Before Michigan’s public school children left for Spring Break, State Superintendent Mike Flanagan sent out a letter to all parents informing them of the new standardized test their children would take when they came back from vacation. M-STEP testing will begin next week for grades three through eight, and juniors in high school. Unlike the MEAP, this test will be online, and require students not only answer questions correctly, but also develop computer skills requiring them to complete specific tasks. Schools without the necessary technology to take M-STEP online will take a paper test the school had to request in November.
M-STEP is an assessment put together in nine months after a law required the Michigan Department of Education to replace the 40+ year old MEAP. 2015 is the only year the current form of M-STEP will be used, as the law also required the MDE to outsource the state’s standardized testing. The MDE announced just before spring break that Michigan’s standardized test over the next three years will be managed by two out of state corporations at the cost of $104 million. Both of these companies are well-known for hiring temp employees for $11 per hour to score exams school district funding and teacher evaluations are riding on.
Another letter issued by the MDE claims the state must have 95% participation in the M-STEP assessment:
The student participation rate for all public districts and schools in Michigan is 95% of enrolled students in tested grades for each content area assessed. The 95% test participation rate ensures that Michigan public schools are in compliance with the No Child Left Behind Act (NCLB) of 2001, which requires that 95% of students enrolled are tested with the state’s assessment programs.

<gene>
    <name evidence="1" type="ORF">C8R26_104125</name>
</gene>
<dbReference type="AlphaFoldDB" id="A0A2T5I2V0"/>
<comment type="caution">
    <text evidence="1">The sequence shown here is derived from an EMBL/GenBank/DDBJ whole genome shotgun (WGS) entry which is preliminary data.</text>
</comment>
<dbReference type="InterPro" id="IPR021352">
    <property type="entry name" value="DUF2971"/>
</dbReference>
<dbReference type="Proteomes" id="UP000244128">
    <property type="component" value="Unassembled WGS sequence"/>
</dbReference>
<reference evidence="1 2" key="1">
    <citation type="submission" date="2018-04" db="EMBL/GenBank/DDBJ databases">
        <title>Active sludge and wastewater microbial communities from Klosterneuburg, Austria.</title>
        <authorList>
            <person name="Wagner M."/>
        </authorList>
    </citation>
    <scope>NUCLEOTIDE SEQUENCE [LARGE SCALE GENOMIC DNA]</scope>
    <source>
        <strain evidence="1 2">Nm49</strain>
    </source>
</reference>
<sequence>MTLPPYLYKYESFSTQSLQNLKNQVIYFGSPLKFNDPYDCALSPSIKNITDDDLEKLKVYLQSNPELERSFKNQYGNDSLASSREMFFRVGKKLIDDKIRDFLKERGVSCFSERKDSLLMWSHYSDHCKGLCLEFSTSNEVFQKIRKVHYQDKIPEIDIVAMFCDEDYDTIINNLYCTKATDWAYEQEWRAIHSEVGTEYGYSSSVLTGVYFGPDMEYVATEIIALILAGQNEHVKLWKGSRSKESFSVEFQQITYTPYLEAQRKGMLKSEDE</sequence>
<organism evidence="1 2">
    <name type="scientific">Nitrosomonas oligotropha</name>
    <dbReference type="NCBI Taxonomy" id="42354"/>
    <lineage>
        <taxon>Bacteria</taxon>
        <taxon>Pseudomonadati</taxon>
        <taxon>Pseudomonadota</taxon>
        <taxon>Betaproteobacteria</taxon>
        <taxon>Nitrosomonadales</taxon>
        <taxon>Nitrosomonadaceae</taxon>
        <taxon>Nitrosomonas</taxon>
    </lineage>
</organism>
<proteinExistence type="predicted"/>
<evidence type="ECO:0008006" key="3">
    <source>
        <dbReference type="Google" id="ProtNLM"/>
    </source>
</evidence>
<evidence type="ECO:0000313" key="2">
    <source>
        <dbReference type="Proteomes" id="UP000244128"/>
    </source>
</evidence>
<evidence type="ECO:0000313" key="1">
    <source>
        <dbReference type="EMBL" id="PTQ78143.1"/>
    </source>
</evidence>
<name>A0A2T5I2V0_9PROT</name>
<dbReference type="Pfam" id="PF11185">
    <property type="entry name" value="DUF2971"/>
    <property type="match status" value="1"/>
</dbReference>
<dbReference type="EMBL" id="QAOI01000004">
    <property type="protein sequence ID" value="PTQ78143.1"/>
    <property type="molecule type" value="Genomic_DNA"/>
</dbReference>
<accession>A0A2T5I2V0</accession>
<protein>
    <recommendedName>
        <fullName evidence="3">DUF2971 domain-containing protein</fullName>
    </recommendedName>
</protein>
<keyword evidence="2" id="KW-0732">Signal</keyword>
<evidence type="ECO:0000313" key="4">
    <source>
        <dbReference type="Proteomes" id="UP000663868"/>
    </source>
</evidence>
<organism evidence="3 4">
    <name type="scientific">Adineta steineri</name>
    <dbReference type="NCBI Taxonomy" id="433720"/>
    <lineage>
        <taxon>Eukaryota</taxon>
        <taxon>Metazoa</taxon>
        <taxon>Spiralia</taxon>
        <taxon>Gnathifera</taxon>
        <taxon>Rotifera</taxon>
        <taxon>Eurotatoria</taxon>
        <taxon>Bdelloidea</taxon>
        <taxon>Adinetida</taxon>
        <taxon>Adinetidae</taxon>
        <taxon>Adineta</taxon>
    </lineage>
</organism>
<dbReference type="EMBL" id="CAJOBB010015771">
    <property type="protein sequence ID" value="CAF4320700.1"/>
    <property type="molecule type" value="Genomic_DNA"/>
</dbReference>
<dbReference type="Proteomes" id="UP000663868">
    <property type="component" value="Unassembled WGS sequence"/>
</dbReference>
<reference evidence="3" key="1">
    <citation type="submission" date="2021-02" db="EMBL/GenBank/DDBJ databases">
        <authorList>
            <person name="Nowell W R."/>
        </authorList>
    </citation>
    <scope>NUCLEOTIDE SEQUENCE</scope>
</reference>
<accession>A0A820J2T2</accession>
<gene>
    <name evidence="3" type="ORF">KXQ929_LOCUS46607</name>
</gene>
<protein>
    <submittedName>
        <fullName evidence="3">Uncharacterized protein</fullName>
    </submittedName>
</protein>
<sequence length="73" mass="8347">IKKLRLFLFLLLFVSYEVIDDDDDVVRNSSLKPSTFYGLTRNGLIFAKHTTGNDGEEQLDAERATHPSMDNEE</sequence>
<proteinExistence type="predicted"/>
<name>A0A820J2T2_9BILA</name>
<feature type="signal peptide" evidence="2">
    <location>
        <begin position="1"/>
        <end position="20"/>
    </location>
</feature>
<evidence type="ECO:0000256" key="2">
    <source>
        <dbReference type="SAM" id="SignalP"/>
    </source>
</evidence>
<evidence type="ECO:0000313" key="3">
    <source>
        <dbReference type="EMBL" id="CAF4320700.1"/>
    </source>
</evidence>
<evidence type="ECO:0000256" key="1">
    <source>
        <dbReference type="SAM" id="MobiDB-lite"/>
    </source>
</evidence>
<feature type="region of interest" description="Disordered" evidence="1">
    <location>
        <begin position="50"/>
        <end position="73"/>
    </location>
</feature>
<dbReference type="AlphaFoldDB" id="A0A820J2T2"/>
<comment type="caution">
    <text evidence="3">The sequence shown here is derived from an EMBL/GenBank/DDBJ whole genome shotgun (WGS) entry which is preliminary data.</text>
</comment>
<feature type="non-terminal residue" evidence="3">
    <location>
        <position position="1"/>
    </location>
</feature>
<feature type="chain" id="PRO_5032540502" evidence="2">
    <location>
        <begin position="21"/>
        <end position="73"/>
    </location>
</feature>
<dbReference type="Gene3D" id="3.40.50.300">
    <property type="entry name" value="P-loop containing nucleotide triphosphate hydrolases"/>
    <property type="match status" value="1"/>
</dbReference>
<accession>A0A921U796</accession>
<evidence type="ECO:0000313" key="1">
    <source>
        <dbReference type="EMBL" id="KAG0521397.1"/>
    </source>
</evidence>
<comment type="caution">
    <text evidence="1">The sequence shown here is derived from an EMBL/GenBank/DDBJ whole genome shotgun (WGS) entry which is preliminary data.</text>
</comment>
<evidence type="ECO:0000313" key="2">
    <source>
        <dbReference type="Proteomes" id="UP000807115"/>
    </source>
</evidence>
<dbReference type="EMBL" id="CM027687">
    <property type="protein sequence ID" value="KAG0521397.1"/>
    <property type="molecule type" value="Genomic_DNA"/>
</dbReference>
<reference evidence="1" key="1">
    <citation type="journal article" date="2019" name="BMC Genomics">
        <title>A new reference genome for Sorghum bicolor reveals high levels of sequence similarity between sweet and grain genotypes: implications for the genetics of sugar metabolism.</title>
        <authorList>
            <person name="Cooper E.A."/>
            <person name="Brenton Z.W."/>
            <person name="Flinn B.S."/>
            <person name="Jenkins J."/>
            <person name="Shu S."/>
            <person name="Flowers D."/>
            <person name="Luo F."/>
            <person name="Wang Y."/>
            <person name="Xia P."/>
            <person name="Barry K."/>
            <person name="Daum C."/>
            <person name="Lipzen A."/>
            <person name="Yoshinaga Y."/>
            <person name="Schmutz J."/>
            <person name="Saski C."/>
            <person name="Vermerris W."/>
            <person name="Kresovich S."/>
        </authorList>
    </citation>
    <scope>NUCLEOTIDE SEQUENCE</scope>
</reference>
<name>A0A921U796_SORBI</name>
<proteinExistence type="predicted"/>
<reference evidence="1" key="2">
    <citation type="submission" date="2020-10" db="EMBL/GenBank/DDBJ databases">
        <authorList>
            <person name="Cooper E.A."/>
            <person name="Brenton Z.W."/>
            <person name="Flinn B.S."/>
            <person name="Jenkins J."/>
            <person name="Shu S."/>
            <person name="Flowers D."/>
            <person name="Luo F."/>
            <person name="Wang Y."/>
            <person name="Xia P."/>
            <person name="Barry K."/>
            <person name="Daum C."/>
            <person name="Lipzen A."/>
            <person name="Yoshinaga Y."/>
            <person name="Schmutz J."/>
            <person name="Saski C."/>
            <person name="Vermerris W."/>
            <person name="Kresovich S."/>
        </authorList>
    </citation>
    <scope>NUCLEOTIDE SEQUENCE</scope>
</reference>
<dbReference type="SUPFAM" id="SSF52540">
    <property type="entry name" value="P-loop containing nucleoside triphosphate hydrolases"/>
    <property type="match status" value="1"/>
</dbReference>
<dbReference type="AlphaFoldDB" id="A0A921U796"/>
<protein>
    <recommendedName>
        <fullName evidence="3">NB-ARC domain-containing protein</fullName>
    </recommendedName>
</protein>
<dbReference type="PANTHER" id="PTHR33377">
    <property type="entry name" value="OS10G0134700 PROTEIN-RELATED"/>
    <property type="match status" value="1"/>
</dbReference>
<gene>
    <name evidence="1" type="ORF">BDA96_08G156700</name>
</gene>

What this means is if your kids don’t take this test that is only being used this year, can’t be used to measure progress from last year, and will be even more useless next year when they take yet another test … well, the state would really like it if you wouldn’t opt your children out pretty please.
Parents of students that elect not to have their child take the state assessment program and students themselves that elect not to test may present certain challenges to their local school district. Districts and schools that do not meet the participation rate receive consequences of lowered Scorecard outcomes. Furthermore, schools that consecutively fail to meet the test participation requirement have potential to be named for interventions and supports.
Sounds scary, doesn’t it? The fact is, your school district won’t lose money or be penalized by the federal government if your kids don’t take the test.
You can learn more about opting out of M-STEP here and here. Keep in mind that these corporations administering and scoring M-STEP collect data on your children, and may be monitoring student social media even after school during testing time, as school districts and parents in New Jersey found out recently. As parents, you have the right to opt your children out of high-stakes standardized testing. Your school won’t get in trouble with the feds, and they won’t lose any money. Standardized testing is another excuse for corporate grift at taxpayer expense.